The federal government’s plan to establish a national $10-a-day childcare plan is laudable and an “extremely important” initiative that will benefit Canada overall, says Scotiabank’s Chief Financial Officer Raj Viswanathan.
He was pleasantly surprised to see the initiative within the recently tabled budget — which earmarks $30 billion over the next five years to create a national childcare system.
“More often than not, women are the ones who set aside their career ambitions to ensure that their children receive quality care and education. I know we did, in our own family,” he said. “So, providing greater flexibility to families to find childcare arrangements that are best suited for them, it’s good for women, it's good for families and it's good for the country as a whole.”
In the latest episode of our podcast series looking at the impact of COVID-19 on the economy, Viswanathan also talks about how lessons from the global financial crisis helped Canada navigate the pandemic’s economic impact and the key role immigration plays in Canada’s growth story, which he benefitted from himself coming to the country more than 20 years ago.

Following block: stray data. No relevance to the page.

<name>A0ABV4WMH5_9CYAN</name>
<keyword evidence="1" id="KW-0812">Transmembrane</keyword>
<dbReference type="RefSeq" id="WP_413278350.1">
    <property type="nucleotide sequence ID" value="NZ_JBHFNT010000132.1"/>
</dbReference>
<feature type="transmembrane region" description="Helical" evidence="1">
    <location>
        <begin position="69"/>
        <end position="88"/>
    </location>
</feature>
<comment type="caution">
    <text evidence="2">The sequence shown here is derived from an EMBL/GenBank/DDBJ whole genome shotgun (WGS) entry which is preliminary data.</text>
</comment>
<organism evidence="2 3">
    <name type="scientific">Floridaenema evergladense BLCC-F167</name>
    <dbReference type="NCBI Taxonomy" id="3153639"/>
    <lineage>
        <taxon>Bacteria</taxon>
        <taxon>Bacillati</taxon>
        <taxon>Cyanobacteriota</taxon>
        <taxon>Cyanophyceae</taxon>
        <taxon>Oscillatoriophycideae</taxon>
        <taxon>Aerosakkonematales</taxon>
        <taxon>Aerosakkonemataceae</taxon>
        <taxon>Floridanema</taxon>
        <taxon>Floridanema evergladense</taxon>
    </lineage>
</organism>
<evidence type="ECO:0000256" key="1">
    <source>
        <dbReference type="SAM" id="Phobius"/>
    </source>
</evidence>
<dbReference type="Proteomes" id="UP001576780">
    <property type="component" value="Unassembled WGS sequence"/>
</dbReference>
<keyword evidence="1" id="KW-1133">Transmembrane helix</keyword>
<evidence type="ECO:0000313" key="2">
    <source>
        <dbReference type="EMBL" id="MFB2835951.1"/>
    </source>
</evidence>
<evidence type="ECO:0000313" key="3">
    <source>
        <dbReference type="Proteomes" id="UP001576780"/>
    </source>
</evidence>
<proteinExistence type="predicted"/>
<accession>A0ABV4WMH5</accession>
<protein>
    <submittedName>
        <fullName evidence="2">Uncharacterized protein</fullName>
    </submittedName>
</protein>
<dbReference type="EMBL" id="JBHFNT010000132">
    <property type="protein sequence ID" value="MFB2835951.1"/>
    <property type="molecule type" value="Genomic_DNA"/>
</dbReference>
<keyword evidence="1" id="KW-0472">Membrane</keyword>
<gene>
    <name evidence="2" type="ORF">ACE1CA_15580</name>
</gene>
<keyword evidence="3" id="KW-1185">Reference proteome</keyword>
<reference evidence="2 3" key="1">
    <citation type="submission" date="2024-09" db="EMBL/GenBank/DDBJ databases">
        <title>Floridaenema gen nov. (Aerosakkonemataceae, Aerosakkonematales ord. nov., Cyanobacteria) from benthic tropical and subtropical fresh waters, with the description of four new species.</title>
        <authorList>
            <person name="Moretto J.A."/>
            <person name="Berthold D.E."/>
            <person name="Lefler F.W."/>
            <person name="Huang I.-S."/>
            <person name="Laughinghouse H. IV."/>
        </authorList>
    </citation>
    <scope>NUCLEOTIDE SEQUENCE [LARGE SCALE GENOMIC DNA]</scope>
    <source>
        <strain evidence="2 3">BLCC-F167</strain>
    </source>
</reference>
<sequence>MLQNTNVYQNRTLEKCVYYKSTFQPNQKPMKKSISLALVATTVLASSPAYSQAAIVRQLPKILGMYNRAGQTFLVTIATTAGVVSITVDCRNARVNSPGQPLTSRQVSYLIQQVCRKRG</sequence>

Immigration to Canada has slowed since the onset of the pandemic, but Ottawa has increased its targets for the next three years as part of its efforts to the economic recovery. These new targets of 401,000 permanent residents in 2021, 411,000 in 2022 and 421,000 in 2023 are forecast to boost real GDP in Ontario and Quebec alone by up to $3.8 billion collectively during that time, a recent Scotiabank Economics report said.
“In my view, immigration is a big part of the growth story in in Canada, has been for many, many years,” said Viswanathan. “It will continue to be. And in the short-term as a recovery happens, the borders open up, travel starts once again, immigrants start coming in, you’ll see a lot of positive momentum in the Canadian economy.”
Listen to other episodes of Pandenomics here.